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Welcome to new UK Citizens

July 27, 2009

At a meeting a few weeks ago Immigration Minister, Phil Woolas, said that he had a draft 400 word statement of welcome to new citizens drafted in his Ministerial box for his approval.  Raising his eyes to the ceiling, expressing frustration at the particular difficulties of language and political correctness in his brief, the Minister invited people in the room to assist by coming up with a version of the 400 word statement.  The following is a collaboration between colleagues at LGiU of very different political and cultural perspectives.  The most sensitive section, where we went backwards and forwards, was around how to express an expectation that new citizens would seek to integrate into British society, whilst also sounding welcoming and being positive about our diversity as a nation.   We fully expect that this is controversial.   This is absolutely not an expression of LGiU policy, it is just a few colleagues having a go at something very difficult and sensitive, at the suggestion of the Minister.

Welcome Statement to new entrants:

Welcome to the United Kingdom. We are delighted you have chosen to settle in our country. Britain is one of the world’s oldest democracies. Our Queen, Elizabeth II is the Head of State of Great Britain and the Head of the Commonwealth. Our system of government is a constitutional monarchy. The British people elect our Parliament which forms a government led by the Prime Minister. We have an established Christian church and many other religions are practiced and contribute to the spiritual life of our nation.

Our country has a long tradition of free speech, freedom to worship and right to assemble. We champion these values and ideals around the world by peaceful means and with the involvement of the brave men and women of the armed forces of Britain and the British Commonwealth.

Britain was the first nation to industrialise. We are a member of the G8 with the fifth largest economy in the world. London, our capital city, is one of three centres of global finance. We receive the second largest amount of foreign domestic investment of any nation and have the third highest number of companies in the Fortune 500 list of the world’s largest companies.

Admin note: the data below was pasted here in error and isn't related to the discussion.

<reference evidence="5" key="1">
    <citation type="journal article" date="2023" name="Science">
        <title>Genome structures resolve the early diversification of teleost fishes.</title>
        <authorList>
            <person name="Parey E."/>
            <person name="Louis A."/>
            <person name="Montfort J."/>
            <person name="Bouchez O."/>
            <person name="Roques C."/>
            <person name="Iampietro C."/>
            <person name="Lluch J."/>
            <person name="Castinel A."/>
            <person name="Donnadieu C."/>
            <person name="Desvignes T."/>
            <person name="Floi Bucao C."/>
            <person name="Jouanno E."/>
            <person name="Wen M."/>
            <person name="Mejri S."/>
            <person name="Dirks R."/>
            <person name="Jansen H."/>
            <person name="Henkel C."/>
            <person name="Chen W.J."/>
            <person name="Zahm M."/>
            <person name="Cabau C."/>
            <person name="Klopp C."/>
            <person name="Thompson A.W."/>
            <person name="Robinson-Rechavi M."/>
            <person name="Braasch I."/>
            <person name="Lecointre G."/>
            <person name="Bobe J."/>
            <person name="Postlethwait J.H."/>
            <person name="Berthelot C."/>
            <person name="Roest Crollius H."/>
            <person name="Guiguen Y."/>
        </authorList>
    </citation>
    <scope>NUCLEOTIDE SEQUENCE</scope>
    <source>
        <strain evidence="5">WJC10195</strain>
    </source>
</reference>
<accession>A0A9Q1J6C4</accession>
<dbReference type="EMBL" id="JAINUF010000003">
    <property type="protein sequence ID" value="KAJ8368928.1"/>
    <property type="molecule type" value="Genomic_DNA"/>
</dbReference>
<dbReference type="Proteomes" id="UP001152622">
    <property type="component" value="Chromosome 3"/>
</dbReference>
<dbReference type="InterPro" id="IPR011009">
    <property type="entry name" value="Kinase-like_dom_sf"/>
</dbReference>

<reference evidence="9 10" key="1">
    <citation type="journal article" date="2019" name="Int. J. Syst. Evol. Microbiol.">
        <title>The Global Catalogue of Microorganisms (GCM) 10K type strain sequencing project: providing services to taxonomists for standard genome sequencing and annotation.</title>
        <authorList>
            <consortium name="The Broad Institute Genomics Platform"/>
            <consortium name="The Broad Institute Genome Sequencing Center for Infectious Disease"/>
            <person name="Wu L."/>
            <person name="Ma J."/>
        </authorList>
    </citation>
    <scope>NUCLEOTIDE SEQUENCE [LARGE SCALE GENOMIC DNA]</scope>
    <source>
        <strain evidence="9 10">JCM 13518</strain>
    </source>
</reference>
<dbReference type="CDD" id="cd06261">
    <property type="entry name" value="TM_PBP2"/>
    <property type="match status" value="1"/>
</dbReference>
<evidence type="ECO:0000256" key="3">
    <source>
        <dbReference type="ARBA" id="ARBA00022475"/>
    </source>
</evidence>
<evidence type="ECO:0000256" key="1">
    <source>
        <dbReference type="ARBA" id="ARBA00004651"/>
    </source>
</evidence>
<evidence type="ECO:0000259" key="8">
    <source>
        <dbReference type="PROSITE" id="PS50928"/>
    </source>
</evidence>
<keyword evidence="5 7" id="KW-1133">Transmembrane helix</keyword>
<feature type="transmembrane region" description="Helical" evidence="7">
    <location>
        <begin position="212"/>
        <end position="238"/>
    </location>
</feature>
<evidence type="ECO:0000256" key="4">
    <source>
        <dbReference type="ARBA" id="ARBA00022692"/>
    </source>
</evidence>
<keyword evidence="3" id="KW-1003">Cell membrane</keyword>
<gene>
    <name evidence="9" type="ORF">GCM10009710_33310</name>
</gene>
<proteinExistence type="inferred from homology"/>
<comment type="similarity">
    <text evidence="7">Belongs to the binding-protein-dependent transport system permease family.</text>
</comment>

Our language is the most spoken in the world. We have a great history of scientific invention and discovery, having invented many of the articles of modern life including the computer, television, penicillin, tarmac and the jet engine. Our literary tradition includes such great works as Shakespeare’s plays and the King James Bible.

We are proud of our heritage and we want to be proud of you – our new citizen. As a British citizen you will be entitled to equal treatment under the law. You will be given access to the same public services as other British citizens on an equal basis. You will be able to vote in elections, join a political party or seek election yourselves. In return, we expect you to obey the nation’s laws, respect our diverse culture and traditions, learn our language, and integrate into our society.

We welcome you to our country and to our island’s proud story. Together we can be proud of our tremendous achievements as a country, and strive to live responsibly and respectfully. Together we, and our descendants still to come, can continue to build this great nation.

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2 Comments leave one →
  1. August 6, 2009 1:45 pm

    I’m a long-term resident of the UK with indefinite leave to remain. These welcome speeches would be aimed at someone like me.

    I like the welcoming, friendly – yet serious- tone.

    I’ve long viewed nationalisation as a serious and lifelong commitment, much like marriage. Like marriage, the getting-to-know you period should take place BEFORE the ceremony, so all that stuff about the history of Britain should be superfluous by that point – so I’d cut out most of paras 1, 3 and 4.

    I like the emphasis on rights and fair treatment under the law. But I already expect fair treatment under the law – I have the same rights to due process and trial by jury as a citizen. The only difference is that if I transgress sufficiently, you can kick me out. But I don’t have the right to vote and there certainly isn’t a legal commitment to me by the UK.

    I like the integration stuff. I suppose I’d want to see a greater emphasis on my responsibilities as a citizen – taking part in the life of the community, volunteering and active citizenship. Sure, it’s a bit aspirational – (not everyone will do it, certainly not every natural born UK citizen does it, and I already do it) but isn’t this the perfect time for setting out those hopes?

    BTW – I’ve attended a citizenship ceremony in the UK, and it was already pretty nice.

  2. Jo van den Broek permalink
    August 6, 2009 4:46 pm

    I like this a lot –and I wonder if it could bring out even more the recognition of the new citizen’s worth to the UK (I say this as the product of immigration myself so maybe I’m prejudiced!)

    Maybe it could start something like:

    ‘Whatever the reason you have come to the UK, welcome and thank you. Like so many hundreds of thousands before you over many hundreds of years, you have brought your own story to share with us. Every memory and experience you bring with you, as with those who brought their experiences in the past, will help to shape a stronger, broader and more exciting future for all who live here.’

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